Catalogue


The shadow of a nation : the changing face of Britain /
Nick Clarke.
imprint
London : Weidenfeld & Nicolson, 2003.
description
277 p. : port. ; 24 cm.
ISBN
0297607707
format(s)
Book
Holdings
More Details
imprint
London : Weidenfeld & Nicolson, 2003.
isbn
0297607707
catalogue key
4997993
 
Includes bibliographical references (p. [260]-262) and index.
A Look Inside
Excerpts
Flap Copy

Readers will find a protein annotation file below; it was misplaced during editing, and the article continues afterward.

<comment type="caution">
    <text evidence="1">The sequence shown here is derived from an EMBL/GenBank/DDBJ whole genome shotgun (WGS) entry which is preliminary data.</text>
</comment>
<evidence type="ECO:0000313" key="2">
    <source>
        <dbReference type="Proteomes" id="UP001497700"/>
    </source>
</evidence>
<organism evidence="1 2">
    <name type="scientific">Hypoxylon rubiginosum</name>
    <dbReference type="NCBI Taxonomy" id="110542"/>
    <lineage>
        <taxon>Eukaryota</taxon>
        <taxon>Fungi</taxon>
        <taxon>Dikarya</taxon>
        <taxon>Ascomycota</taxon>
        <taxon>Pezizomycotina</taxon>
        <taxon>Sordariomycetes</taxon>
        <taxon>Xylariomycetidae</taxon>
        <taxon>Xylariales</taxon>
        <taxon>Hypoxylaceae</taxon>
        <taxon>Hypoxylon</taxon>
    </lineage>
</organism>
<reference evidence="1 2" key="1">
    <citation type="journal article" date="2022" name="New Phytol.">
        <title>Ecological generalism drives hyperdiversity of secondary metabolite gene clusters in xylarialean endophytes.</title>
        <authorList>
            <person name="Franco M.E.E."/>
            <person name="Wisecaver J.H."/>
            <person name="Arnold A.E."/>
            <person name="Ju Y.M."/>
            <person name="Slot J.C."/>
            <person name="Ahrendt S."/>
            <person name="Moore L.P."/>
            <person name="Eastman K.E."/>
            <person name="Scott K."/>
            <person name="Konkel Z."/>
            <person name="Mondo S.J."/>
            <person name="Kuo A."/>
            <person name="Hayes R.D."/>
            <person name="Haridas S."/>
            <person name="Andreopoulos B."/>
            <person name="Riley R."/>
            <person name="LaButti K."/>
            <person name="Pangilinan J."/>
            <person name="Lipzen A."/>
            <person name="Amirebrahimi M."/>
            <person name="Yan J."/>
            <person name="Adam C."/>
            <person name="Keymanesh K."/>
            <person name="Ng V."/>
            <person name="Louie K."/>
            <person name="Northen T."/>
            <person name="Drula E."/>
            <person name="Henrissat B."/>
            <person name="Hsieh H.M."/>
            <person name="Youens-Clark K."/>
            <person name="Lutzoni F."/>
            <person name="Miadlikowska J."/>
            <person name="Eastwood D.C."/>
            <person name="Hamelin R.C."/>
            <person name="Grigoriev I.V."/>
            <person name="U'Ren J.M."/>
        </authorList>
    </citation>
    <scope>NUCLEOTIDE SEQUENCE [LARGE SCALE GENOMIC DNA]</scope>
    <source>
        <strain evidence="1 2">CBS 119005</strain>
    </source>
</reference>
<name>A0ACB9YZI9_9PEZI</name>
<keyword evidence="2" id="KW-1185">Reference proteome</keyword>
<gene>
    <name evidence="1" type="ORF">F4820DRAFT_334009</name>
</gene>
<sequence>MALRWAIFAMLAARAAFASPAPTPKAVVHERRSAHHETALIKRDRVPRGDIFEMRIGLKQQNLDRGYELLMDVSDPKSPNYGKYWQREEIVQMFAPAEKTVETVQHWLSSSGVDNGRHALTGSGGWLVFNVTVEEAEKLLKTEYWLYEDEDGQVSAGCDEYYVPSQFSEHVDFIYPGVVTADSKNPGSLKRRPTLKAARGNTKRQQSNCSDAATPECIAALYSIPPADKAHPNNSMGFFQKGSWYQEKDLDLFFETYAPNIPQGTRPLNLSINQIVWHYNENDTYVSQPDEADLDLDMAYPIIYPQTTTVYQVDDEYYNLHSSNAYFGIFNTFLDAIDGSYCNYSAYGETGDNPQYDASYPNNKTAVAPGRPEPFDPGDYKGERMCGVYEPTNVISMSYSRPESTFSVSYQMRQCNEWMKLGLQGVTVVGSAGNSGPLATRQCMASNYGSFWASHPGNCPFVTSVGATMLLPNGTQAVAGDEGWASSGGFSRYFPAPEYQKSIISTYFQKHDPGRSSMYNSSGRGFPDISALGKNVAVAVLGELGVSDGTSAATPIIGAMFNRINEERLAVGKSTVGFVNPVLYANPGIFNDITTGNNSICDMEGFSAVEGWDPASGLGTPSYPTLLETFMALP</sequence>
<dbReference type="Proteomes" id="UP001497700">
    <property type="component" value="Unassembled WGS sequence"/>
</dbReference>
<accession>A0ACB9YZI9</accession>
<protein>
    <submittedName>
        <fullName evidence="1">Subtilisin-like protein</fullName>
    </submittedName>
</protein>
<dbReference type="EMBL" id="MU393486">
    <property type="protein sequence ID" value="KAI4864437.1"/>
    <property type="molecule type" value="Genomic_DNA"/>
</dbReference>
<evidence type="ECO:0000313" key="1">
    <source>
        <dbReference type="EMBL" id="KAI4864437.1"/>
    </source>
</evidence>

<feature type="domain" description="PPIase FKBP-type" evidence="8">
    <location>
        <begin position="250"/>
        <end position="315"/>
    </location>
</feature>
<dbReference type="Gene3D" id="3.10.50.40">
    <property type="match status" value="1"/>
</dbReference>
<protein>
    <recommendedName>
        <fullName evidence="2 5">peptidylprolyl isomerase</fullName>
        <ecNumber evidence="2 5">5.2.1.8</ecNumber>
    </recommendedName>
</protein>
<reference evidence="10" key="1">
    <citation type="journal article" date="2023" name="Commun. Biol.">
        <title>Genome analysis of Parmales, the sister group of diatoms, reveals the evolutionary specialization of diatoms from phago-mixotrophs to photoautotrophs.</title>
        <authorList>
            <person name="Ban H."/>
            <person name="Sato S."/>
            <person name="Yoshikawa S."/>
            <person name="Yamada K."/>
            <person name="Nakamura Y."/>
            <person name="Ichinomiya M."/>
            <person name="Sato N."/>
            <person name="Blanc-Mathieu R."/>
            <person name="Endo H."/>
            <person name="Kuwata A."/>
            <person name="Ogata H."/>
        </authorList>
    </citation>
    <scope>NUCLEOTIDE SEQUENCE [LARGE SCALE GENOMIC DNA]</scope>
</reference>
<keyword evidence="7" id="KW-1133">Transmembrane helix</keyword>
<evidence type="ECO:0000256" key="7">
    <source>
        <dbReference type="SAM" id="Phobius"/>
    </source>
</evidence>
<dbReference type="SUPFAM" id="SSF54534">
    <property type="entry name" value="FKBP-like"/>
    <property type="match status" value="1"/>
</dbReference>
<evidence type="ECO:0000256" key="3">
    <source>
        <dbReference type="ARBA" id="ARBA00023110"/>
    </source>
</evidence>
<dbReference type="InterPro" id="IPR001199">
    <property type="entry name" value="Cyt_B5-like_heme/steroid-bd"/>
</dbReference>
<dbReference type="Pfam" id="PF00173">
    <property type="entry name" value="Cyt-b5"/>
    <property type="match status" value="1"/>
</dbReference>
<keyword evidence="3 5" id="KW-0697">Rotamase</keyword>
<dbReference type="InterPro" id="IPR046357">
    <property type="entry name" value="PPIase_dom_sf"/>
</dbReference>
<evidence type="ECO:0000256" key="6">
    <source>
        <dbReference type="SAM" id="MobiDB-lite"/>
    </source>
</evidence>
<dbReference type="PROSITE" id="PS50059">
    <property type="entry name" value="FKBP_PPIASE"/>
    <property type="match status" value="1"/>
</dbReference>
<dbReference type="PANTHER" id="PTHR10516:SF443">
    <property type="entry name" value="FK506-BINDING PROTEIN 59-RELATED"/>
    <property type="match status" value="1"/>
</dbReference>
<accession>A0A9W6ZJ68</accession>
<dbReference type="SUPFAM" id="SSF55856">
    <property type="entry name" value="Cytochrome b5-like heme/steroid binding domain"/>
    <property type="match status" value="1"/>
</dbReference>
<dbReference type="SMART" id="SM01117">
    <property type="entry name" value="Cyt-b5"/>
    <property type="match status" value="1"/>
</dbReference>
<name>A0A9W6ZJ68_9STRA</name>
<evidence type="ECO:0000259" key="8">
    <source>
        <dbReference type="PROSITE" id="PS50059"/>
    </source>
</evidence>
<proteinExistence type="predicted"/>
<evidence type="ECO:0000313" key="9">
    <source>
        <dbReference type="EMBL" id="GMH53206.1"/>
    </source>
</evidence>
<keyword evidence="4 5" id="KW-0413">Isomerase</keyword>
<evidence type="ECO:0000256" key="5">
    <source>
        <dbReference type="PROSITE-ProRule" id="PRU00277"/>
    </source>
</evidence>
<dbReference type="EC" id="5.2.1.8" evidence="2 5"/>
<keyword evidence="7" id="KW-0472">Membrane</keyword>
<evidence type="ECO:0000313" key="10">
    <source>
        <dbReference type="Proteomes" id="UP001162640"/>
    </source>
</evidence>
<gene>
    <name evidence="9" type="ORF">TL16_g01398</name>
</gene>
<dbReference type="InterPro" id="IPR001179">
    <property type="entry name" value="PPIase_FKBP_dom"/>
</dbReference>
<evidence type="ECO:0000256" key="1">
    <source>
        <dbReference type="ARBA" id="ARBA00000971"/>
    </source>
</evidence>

'Like many others of the post-war generation, my first memory belongs to the young Queen: her coronation heralded the arrival of a television in the corner of the living-room, and consequenlty the start of the dissipation of my juvenile sense of reality.'In The Shadow of A Nation, Nick Clarke looks back across the past half-century, and finds himself wondering what happened to the solid, substantial Britain of his childhood. How did we get from then to now? Then - pound-notes, starting-handles, jobs for life, cooking at a hot stove and fame achieved through talent and hard graft; now - a virtual world of credit cards, electronic ignition, dotcom commerce, television chefs and instant celebrity. You don't need to be nostalgic for a stubborn starting-handle on a wet winter's morning to find the changes startling.In the tradition (loosely) of Lytton Strachey's Eminent Victorians, Clarke uses the lives of celebrated Elizabethans to chart how the nation has become more shadowy and less substantial. A series of short biographies includes David Frost and Charles Saatchi as agents of the change that has taken place, as well as Princess Margaret and Arthur Scargill, who ended up as its victims. Elizabeth David and Delia Smith provide a culinary diversion, while the media, creators and destroyers of celebrity, play a decisive role in each of the stories. Based on a number of on- and off-the-record interviews with his subjects' friends and enemies, Clarke describes The Shadow of A Nation as 'slivers of history'. It is part memoir, part unconventional analysis of post-war Britain. The result is both revealing and entertaining about a period that was once optimistically dubbed 'the Second Elizabethan Age.'Illustrated20in UK only Nick Clarke's first book was the best-selling biography of Alistair Cooke. Clarke, the son of a noted Fleet Street journalist of the fifties and sixties, read Modern Languages at Cambridge. After three years at the Yorkshire Evening Post he joined BBC TV News in Manchester in 1973. In the 1980s he worked on The Money Programme and Newsnight on BBC2 before discovering the magic of radio. He presented first The World This Weekend and, since 1994, The World at One, and may also be heard on many other Radio 4 programmes, from Round Britain Quiz to Any Questions? In 2000 he was voted Radio Broadcaster of the Year by the Broadcasting Press Guild. He is married, lives in London, and has recently become the father of identical twin boys, to the amusement of three much older children, two of them 1976-vintage twins.Weidenfeld & NicolsonThe Orion Publishing GroupOrion House5 Upper Saint Martin's LaneLondon, WC2H 9EA